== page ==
A slice of royal history will go to the highest bidder next month when Kate Middleton and Prince William auction off a piece of cake from their 2011 wedding.
Chiswick Auction House will start the bidding at $1,300 and if history repeats itself, the price of the six-year-old confection will top out much higher. (According to Yahoo, another sliver of the eight-tier fruit cake sold for an astounding $10,000 back in 2014.)
The once-edible confection will be displayed in the Duke and Duchess of Cambridge’s cream and gold custom commemorative tin from their wedding. The relic will be accompanied by a keepsake card which reads, “With best wishes from TRH (Their Royal Highnesses) The Prince of Wales and The Duchess of Cornwall in celebration of the wedding of TRH The Duke and Duchess of Cambridge.”
According to the auction site, the cake—designed by cake-maker Fiona Cairns—was created with the “language of flowers” in mind. The Duchess of Cambridge requested that Cairns use the Joseph Lambeth technique—an intricate infusion of three-dimensional piped leaves, flowers and garlands—which took the baker five weeks to perfect. Included were 17 types of foliage, each with a unique, significant meaning, and 900 expertly-placed sugar-paste flowers.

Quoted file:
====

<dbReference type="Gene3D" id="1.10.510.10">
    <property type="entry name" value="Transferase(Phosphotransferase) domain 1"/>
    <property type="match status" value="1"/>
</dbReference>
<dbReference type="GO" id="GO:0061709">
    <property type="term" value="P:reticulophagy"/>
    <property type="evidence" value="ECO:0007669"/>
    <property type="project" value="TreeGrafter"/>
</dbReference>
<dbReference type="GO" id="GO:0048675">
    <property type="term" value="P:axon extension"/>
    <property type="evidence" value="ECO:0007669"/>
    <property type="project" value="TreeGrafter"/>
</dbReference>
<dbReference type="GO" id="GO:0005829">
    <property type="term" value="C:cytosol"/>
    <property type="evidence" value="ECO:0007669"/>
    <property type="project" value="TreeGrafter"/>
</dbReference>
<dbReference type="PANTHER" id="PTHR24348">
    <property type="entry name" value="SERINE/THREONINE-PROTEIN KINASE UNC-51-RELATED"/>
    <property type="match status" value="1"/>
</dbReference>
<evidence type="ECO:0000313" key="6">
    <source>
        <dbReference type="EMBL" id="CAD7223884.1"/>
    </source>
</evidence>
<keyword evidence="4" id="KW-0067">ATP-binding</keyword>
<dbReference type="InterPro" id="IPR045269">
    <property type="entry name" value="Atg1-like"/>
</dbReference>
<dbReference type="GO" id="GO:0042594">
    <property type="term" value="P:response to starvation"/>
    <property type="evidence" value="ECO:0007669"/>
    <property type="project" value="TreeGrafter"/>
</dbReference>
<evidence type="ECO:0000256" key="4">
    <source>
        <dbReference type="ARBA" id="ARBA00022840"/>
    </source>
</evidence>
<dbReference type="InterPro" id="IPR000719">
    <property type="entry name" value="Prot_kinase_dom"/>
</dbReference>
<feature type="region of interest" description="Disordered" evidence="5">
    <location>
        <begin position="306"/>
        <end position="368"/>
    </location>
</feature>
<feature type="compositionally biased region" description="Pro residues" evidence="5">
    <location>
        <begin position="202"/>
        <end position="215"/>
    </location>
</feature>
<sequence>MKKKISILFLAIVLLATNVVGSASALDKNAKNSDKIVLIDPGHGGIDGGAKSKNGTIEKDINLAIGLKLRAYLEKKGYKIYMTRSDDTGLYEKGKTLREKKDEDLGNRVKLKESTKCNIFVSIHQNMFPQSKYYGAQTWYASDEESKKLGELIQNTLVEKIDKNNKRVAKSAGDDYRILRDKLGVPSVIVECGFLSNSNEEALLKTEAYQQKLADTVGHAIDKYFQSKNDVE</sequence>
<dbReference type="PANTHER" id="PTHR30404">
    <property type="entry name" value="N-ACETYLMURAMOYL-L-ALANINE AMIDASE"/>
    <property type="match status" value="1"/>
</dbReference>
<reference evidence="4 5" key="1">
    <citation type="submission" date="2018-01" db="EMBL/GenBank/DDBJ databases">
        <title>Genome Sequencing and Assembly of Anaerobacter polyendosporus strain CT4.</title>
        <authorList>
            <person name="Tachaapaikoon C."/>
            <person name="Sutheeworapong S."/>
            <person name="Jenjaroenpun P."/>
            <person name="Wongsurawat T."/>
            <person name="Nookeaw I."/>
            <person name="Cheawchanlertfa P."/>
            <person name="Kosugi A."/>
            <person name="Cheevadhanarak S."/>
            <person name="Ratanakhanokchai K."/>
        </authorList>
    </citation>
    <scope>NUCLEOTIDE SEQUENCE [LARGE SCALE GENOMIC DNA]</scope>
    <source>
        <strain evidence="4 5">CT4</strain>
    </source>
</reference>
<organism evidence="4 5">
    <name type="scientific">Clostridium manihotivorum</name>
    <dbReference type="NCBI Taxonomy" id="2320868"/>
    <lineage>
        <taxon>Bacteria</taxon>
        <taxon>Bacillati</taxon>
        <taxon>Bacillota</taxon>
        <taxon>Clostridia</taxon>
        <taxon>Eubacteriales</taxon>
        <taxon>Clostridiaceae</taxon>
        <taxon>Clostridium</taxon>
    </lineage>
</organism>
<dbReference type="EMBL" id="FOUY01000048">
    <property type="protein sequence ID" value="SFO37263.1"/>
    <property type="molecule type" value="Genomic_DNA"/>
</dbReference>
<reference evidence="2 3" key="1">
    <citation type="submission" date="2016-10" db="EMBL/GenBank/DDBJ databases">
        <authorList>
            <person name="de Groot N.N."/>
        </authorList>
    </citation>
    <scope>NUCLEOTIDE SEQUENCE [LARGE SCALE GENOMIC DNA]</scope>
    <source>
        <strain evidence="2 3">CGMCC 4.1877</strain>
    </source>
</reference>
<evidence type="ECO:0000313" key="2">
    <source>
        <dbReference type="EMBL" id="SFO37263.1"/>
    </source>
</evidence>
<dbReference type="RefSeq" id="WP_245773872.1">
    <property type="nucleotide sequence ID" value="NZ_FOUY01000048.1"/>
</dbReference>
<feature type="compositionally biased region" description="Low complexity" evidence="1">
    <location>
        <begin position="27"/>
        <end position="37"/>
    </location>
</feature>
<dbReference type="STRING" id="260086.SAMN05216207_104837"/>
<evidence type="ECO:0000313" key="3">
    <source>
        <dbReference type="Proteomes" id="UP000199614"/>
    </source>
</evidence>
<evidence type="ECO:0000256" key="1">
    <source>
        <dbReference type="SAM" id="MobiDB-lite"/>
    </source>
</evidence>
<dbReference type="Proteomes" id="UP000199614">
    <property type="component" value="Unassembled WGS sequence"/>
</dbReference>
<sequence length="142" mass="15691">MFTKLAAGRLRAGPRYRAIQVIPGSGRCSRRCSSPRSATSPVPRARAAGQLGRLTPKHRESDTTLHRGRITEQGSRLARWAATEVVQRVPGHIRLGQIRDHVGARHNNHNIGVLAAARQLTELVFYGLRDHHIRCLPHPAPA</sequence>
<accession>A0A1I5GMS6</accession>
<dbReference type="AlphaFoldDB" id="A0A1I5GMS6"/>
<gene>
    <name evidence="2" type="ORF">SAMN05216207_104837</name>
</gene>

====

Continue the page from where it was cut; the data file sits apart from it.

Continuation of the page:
Interested bidders will have a chance at the sweet souvenir on September 27. And while the cost may seem lofty, collectors of royal memorabilia would describe the relic as priceless. John Hoatson, a Florida man who owns $500,000 worth of Princess Diana keepsakes, says his collection—including a slice of wedding cake from her 1981 wedding to Prince Charles—allows him to play a part in preserving history. As Hoatson explained, the type of cake is an added bonus. “It’s fruitcake. It will never get old,” he said. “It’s preserved by the air.”